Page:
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2 years ago
Yemen warns Iran to blame for any incident sparked by cargo ship
May 14, 2015 / 12:01 AM / 2 years ago

Yemen warns Iran to blame for any incident sparked by cargo ship

UNITED NATIONS (Reuters) - Yemen warned on Wednesday that if Iran does not allow a cargo ship bound for the Arabian Peninsula with a military escort to be searched, then Tehran "bears complete responsibility for any incident that arises from their attempt to enter Yemeni waters."

Iran said earlier on Wednesday it would not allow Saudi Arabia-led coalition forces to inspect the ship, which it says is carrying humanitarian aid. The ship left Iran on Monday under escort by Iranian warships.

Yemen's warning came in a letter, seen by Reuters, from its U.N. mission to the United Nations Security Council.

"The Yemeni government and the coalition forces do not object to aid shipments entering Yemen as long as they obtain the necessary permits from the legitimate government of Yemen and are searched prior to entry," the letter said.

Gulf Arab countries in the military coalition since March 26 have been bombing Houthi militia and allied army units that control much of Yemen, as well as inspecting ships entering Yemeni waters in a bid to stop weapons smuggling.

Saudi Arabia has accused Tehran of arming the Shi'ite Houthis, charges the Islamic Republic denies.

Saudi Arabia and its Sunni Muslim allies believe the Houthis are a proxy for their regional rival, Shi'ite Iran, in a power struggle that has helped exacerbate sectarian tensions across the Middle East.

On Tuesday, Iran complained to the Security Council that the Saudi-led coalition was hindering its attempts to send aid.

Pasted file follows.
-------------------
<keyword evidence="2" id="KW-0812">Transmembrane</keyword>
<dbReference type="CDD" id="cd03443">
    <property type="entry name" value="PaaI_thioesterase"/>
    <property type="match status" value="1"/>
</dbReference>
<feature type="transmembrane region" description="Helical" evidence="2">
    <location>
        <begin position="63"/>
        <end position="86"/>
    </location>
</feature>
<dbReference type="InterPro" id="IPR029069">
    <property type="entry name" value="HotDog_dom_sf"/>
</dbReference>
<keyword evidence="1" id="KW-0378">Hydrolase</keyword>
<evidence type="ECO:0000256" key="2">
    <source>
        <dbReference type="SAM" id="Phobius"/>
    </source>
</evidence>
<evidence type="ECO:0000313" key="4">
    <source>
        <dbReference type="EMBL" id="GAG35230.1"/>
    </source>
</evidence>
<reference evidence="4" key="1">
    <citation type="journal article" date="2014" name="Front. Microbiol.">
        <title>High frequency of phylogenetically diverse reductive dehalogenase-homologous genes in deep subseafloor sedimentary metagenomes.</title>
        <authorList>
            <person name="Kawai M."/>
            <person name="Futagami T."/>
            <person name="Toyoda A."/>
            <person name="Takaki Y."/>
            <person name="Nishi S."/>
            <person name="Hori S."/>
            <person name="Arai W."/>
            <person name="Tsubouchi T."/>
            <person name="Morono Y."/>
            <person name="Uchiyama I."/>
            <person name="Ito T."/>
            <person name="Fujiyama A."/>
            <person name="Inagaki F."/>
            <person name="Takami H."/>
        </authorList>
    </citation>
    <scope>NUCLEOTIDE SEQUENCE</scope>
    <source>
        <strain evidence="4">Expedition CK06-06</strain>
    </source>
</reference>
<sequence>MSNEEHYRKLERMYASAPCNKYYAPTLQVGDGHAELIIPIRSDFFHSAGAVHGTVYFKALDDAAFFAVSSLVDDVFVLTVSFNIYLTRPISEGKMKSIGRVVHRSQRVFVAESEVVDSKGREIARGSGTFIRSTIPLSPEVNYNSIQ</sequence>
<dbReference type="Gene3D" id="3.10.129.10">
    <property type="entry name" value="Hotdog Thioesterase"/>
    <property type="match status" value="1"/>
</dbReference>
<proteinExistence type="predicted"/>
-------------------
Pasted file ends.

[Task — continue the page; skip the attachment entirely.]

"The Islamic Republic of Iran has tried by all means to alleviate the suffering of the affected Yemeni people; efforts that have mostly been thwarted by the coalition forces," Iran's U.N. Ambassador Gholamali Khoshroo wrote to the Security Council in a letter, also seen by Reuters.

"Indeed, the destruction of the transportation infrastructure of Yemen by the coalition forces has adversely impacted the delivery of humanitarian assistance," he wrote.

A five-day truce that began on Tuesday to allow for the delivery of aid to Yemen appeared to be broadly holding. The United Nations says some 12 million people in the war-torn impoverished country need help.

U.N. aid chief Valerie Amos on Tuesday appealed for all aid for Yemen to be routed through the world body, which has a distribution hub in nearby Djibouti. Iran's state news agency IRNA said the vessel left on Monday for a Yemeni port held by Houthis.

"It is essential that humanitarian assistance is not politicized," Amos said in a statement.

Reporting by Michelle Nichols; Editing by G Crosse and Jonathan Oatis

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